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Using Google Slides to Gamify Art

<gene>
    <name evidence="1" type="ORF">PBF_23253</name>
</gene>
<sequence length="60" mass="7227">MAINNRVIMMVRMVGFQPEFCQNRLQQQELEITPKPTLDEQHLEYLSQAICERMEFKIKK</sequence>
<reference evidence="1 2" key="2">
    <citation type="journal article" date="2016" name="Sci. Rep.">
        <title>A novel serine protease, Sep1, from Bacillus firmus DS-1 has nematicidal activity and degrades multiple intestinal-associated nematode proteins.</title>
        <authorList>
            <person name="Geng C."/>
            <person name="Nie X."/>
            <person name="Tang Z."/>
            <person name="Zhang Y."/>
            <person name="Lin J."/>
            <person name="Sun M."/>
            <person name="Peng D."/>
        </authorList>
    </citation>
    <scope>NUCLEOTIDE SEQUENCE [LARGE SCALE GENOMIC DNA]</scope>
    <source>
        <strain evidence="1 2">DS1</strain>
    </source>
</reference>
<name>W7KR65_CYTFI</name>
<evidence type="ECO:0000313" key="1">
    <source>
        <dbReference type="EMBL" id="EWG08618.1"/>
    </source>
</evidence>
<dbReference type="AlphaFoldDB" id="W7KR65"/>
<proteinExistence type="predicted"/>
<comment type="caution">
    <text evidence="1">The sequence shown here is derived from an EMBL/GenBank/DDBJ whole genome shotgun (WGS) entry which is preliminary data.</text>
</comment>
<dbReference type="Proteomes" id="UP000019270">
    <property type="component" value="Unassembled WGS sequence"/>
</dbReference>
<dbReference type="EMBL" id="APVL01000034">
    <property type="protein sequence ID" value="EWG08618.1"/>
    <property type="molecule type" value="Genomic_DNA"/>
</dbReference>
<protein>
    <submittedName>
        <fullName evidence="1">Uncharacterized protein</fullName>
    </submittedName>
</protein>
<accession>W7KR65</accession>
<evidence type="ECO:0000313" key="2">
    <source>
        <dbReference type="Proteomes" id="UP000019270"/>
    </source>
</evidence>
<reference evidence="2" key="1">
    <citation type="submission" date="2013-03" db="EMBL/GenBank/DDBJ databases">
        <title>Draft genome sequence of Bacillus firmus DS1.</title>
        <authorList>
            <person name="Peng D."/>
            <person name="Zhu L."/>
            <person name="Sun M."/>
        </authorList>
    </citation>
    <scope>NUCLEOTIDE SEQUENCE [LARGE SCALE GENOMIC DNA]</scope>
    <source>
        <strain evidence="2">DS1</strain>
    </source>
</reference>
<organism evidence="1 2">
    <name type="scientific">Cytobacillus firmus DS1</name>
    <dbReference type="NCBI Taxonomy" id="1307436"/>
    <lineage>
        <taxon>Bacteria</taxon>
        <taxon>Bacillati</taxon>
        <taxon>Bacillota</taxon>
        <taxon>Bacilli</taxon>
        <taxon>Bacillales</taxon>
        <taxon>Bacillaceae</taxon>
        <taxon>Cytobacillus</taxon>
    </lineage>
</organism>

This is a video I made demonstrating how I use the Google Slides app to gasify my classroom. This is a sort of modified TAB (Teaching for Artistic Behaviors) setup. Most of the video demonstrates some of the things I have learned through trial and error as far as what makes for a good design, how to handle digital badges etc. One of the primary benefits of using this system, is students choose their challenges, and they are rewarded with digital badges as a recognition of their accomplishments. The whole system focuses on advancement and celebration of achievement fostering a more positive atmosphere in the classroom. Also, when students choose what they are doing, they are more engaged, and they are excited to share their work with peers. I prefer not to have stations for different media, but rather stations where students gather materials. Having all different media out on each table as students work makes for a bit more mess, but a lot more collaboration and students sparking each other's imaginations. Also, by putting the responsibility of gathering materials on the students, they become more responsible for the care of supplies and it makes for a system that will continue to function smoothly even when I am absent and a sub comes in. Aside from the fact that it is free, a huge benefit to Google Slides is that it allows for me to update and push things out to kids easily, and they build a portfolio of their work along the way because they have to document their work in order to show me evidence that they are ready to level up. One of my hesitations as I read about TAB over the years was that I didn't see how it would work in an elementary classroom. This system has worked very well in my classroom with my first through fifth grades. In my older classes particularly it has worked very well. My younger students love the choice and flexibility, but truthfully they weren't ready for the amount of options I gave them when I first rolled it out (I initially gave everyone about 40 options). My advice would be to start off with maybe about 10 different options at level 1 and require students to earn five different badges to level up. My "game" has 4 levels. Level 1 focuses on materials and students must earn 5 different badges using clay, paint, markers, printing etc. Level 2 focuses on categories of art such as portraits, landscapes, abstraction etc. Students choose the media, but must hit targets that are more about subject matter or styles. At level 3, students explore art careers, and as professionals, they have more flexibility choosing media and subject matter. Level 4 is my GOAT level. Any students who reach that level are given flexibility to set their own targets for their work, but then they present their work and engage more in higher level reflection, revision etc. If you are considering gamification or implementing more choice in your art classroom, I highly recommend taking the plunge and hopefully this video will help you see how to set up an effective system.

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